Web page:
42. Birmingham K. Skepticism surrounds diabetes xenograft experiment. Nat Med. 2002;8:1047. [PubMed]
43. Dufrane D, Goebbels RM, Gianello P. Alginate macroencapsulation of pig islets allows correction of streptozotocin-induced diabetes in primates up to 6 months without immunosuppression. Transplantation. 2010;90:1054–1062. [PubMed]
44. Veriter S, Aouassar N, Xhema D, Beaurin G, Adnet PY, Igarashi Y, Gianello P, Dufrane D. CTS-IXA 2011 Joint International Congress- Parallel Session 5: Islet Xenotransplantation - Preclinical Models - Islets and mesenchymal stem cells co-encapsulation can improve subcutaneous bioartificial pancreas survival in diabetic primates. Xenotransplantation. 2011;18:275–278.
45. van Schilfgaarde R, de Vos P. Factors influencing the properties and performance of microcapsules for immunoprotection of pancreatic islets. J Mol Med ( Berl) 1999;77:199–205. [PubMed]
46. Duvivier-Kali VF, Omer A, Lopez-Avalos MD, O’Neil JJ, Weir GC. Survival of microencapsulated adult pig islets in mice in spite of an antibody response. Am J Transplant. 2004;4:1991–2000. [PubMed]
47. Omer A, Duvivier-Kali VF, Trivedi N, Wilmot K, Bonner-Weir S, Weir GC. Survival and maturation of microencapsulated porcine neonatal pancreatic cell clusters transplanted into immunocompetent diabetic mice. Diabetes. 2003;52:69–75. [PubMed]
48. Dufrane D, Steenberghe M, Goebbels RM, Saliez A, Guiot Y, Gianello P. The influence of implantation site on the biocompatibility and survival of alginate encapsulated pig islets in rats. Biomaterials. 2006;27:3201–3208. [PubMed]
49. Orive G, Hernández RM, Gascón AR, Calafiore R, Chang TM, De Vos P, Hortelano G, Hunkeler D, Lacík I, Shapiro AM, et al. Cell encapsulation: promise and progress. Nat Med. 2003;9:104–107. [PubMed]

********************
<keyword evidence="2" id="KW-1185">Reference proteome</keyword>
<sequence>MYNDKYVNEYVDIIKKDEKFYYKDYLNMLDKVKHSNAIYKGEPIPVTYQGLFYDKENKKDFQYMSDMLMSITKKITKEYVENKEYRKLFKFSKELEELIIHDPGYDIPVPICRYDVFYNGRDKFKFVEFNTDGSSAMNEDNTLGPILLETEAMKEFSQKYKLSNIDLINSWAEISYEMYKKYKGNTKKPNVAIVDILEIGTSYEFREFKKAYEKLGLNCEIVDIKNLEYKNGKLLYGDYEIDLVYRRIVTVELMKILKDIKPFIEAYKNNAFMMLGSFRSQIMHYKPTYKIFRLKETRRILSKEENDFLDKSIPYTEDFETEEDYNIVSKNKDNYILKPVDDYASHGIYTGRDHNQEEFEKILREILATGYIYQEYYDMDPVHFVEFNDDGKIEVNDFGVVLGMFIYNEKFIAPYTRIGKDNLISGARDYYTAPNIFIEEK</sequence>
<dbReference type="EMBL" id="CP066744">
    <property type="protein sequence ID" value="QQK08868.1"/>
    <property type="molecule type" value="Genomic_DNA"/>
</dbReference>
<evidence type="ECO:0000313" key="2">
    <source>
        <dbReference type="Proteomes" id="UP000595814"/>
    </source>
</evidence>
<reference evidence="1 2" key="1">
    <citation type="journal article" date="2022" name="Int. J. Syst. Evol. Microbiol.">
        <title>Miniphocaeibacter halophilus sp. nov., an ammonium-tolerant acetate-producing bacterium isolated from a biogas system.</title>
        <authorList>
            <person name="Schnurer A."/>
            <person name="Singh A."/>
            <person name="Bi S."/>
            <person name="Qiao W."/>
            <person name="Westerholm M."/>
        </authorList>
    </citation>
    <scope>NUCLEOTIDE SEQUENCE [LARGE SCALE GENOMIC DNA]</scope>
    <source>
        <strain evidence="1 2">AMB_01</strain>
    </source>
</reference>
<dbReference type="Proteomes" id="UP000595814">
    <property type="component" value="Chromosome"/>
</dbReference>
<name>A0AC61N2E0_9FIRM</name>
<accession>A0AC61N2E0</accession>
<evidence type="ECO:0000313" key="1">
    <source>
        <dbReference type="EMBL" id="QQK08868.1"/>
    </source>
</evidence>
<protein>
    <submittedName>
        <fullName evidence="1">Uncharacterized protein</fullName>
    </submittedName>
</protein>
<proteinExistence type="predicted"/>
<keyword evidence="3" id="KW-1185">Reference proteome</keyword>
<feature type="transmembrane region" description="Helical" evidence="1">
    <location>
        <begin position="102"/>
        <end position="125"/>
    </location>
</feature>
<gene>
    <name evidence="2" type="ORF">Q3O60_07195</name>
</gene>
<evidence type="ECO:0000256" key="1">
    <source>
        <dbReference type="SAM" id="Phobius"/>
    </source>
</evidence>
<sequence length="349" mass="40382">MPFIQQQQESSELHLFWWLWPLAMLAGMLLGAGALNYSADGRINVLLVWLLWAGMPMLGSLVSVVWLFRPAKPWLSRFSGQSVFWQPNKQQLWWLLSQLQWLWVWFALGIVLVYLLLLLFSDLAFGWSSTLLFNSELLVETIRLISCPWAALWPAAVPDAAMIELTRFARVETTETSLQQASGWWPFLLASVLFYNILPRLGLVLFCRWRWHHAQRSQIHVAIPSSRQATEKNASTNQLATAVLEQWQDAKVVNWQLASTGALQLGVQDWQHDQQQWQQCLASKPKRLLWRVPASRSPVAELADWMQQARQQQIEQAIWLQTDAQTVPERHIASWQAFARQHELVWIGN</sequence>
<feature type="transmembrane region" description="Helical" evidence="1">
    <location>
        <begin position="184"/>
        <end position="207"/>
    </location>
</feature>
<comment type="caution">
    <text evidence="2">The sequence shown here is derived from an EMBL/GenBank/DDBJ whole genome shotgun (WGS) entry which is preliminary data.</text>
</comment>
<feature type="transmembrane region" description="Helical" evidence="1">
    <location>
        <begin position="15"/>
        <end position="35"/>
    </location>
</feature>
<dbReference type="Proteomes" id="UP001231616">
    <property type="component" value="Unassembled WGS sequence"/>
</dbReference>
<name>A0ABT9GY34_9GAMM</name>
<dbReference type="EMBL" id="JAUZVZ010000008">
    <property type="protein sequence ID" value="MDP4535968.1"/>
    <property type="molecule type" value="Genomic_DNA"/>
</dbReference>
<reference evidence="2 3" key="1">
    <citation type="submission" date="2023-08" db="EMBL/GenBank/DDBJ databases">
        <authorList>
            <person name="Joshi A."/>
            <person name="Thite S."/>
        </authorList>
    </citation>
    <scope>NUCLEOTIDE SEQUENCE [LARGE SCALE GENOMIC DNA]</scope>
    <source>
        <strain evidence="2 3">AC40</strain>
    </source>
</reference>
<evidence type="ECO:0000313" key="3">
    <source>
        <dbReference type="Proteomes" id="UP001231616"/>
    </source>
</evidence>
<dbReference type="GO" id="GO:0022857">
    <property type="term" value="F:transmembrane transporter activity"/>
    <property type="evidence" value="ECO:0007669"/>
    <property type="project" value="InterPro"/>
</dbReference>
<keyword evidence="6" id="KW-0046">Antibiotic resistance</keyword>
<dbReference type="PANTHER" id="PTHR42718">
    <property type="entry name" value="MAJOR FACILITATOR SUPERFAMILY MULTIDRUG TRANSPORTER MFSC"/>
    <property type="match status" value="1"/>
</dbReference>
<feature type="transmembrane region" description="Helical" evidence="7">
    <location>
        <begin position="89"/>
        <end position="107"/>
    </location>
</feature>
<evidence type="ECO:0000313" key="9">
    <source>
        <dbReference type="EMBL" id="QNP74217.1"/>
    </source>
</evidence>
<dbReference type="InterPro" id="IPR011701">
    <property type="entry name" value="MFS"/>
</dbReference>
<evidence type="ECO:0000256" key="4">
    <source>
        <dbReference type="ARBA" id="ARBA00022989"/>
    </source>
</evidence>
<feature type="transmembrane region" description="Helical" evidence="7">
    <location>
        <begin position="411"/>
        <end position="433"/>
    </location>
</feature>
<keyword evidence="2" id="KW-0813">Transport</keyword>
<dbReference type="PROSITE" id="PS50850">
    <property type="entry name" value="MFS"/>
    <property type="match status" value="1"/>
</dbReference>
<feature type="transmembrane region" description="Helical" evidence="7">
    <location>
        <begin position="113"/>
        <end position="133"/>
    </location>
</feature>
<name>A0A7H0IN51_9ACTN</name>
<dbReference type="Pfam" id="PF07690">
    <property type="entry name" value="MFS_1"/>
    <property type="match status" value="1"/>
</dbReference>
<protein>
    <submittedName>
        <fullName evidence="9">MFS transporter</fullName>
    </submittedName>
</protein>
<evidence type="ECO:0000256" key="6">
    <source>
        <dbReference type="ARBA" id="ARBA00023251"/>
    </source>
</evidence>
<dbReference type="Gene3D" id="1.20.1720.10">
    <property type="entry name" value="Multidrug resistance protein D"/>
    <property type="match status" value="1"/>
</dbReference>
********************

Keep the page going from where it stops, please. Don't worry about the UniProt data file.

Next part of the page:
50. Contreras JL. Extrahepatic transplant sites for islet xenotransplantation. Xenotransplantation. 2008;15:99–101. [PubMed]
51. Sun Y, Ma X, Zhou D, Vacek I, Sun AM. Normalization of diabetes in spontaneously diabetic cynomologus monkeys by xenografts of microencapsulated porcine islets without immunosuppression. J Clin Invest. 1996;98:1417–1422. [PMC free article] [PubMed]
52. Elliott RB, Escobar L, Tan PL, Muzina M, Zwain S, Buchanan C. Live encapsulated porcine islets from a type 1 diabetic patient 9.5 yr after xenotransplantation. Xenotransplantation. 2007;14:157–161. [PubMed]
53. Basta G, Montanucci P, Luca G, Boselli C, Noya G, Barbaro B, Qi M, Kinzer KP, Oberholzer J, Calafiore R. Long-term metabolic and immunological follow-up of nonimmunosuppressed patients with type 1 diabetes treated with microencapsulated islet allografts: four cases. Diabetes Care. 2011;34:2406–2409. [PMC free article] [PubMed]
54. Tuch BE, Keogh GW, Williams LJ, Wu W, Foster JL, Vaithilingam V, Philips R. Safety and viability of microencapsulated human islets transplanted into diabetic humans. Diabetes Care. 2009;32:1887–1889. [PMC free article] [PubMed]
55. Calafiore R, Basta G, Luca G, Boselli C, Bufalari A, Bufalari A, Cassarani MP, Giustozzi GM, Brunetti P. Transplantation of pancreatic islets contained in minimal volume microcapsules in diabetic high mammalians. Ann NY Acad Sci. 1999;875:219–232. [PubMed]
56. Miura S, Teramura Y, Iwata H. Encapsulation of islets with ultra-thin polyion complex membrane through poly(ethylene glycol)-phospholipids anchored to cell membrane. Biomaterials. 2006;27:5828–5835. [PubMed]
57. Teramura Y, Kaneda Y, Iwata H. Islet-encapsulation in ultra-thin layer-by-layer membranes of poly(vinyl alcohol) anchored to poly(ethylene glycol)-lipids in the cell membrane. Biomaterials. 2007;28:4818–4825. [PubMed]